Thursday, March 5, 2009
Fiscal and monetary policies have been (a) extremely tardy, (b) inadequate, and (c) uncoordinated.
Shyam Ponappa / New Delhi March 5, 2009
There’s a view that with the global downturn, India’s economy has to slump. There’s another view that with a large, domestically oriented economy (65 per cent consumption) with room for expansion from its low base, eg, in energy, transportation, etc, the economy is growing well below its potential.
True, several export sectors are badly hit, such as diamond cutting-and-polishing, textiles, engineered goods, with threats to sectors like IT and IT-enabled services. However, the potential in sectors such as energy/power, communications, education, healthcare, even IT and ITES, is high.
Can we have high growth despite a global downturn? Yes, if we can capture this potential. The question is how to convert latent demand into manifest demand and growth.
India’s ‘plight’ includes robust growth despite the contraction, including some sectoral crises. A better understanding of likely outcomes of policy decisions could help formulate better solutions. And convergence in such decisions could give even better results.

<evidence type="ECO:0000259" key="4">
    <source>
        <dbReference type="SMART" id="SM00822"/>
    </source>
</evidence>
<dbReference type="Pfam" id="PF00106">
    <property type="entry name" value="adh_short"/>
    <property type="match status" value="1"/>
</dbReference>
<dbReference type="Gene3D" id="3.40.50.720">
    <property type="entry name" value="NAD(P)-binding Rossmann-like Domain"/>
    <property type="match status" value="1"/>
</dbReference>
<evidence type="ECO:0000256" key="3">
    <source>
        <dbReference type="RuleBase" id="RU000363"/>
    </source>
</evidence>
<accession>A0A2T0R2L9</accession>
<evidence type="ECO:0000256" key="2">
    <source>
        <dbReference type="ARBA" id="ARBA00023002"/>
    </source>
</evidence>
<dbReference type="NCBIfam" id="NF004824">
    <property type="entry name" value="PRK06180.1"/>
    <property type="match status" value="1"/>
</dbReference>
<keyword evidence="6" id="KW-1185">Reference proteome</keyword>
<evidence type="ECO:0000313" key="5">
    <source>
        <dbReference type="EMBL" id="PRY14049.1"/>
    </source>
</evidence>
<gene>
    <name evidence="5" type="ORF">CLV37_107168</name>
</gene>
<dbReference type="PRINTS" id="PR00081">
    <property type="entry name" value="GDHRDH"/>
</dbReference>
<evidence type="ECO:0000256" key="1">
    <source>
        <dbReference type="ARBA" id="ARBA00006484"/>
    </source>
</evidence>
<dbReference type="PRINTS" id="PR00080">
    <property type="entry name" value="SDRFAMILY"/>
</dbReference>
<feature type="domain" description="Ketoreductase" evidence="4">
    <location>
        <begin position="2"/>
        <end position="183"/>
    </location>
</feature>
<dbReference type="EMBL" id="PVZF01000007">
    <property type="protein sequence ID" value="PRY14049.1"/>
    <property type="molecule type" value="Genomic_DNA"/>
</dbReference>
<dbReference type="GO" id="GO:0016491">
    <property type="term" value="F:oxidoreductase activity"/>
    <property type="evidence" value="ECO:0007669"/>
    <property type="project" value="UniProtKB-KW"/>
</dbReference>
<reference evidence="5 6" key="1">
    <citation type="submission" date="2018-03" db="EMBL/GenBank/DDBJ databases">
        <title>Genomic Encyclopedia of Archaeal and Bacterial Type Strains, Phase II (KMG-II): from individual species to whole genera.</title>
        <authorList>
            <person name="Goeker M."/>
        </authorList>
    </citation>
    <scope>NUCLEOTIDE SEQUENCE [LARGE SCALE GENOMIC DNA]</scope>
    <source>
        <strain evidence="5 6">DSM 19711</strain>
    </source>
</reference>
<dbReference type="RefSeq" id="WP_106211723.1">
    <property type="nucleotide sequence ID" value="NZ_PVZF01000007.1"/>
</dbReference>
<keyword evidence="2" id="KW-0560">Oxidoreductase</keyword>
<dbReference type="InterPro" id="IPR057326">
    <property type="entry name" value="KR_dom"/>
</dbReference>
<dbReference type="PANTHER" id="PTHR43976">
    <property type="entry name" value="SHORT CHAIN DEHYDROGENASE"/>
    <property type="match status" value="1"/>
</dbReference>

‘Coherent Waves’ and ‘Interference’
An analogy from lasers could help to make decisions that reinforce each other, instead of working at cross-purposes. The concepts are ‘coherent waves’ and ‘interference’.
‘Coherent waves’ have the same frequency or wavelength, and are ‘in phase’, ie, their crests and troughs match. When two such waves intersect, there is ‘interference’. When the crests and troughs coincide as in Figure 1 B, there is
Figure 1: Reinforcing Decisions or Cancelling Out
‘constructive interference’, and the size (amplitude) of the resulting wave is the largest. When the waves diverge, they weaken each other. They are considered ‘out of phase’ when one trough coincides with the other crest, and ‘destructive interference’ results in their cancelling out (Figure 1 C). This analogy could be used in taking measures that reinforce each other for better results.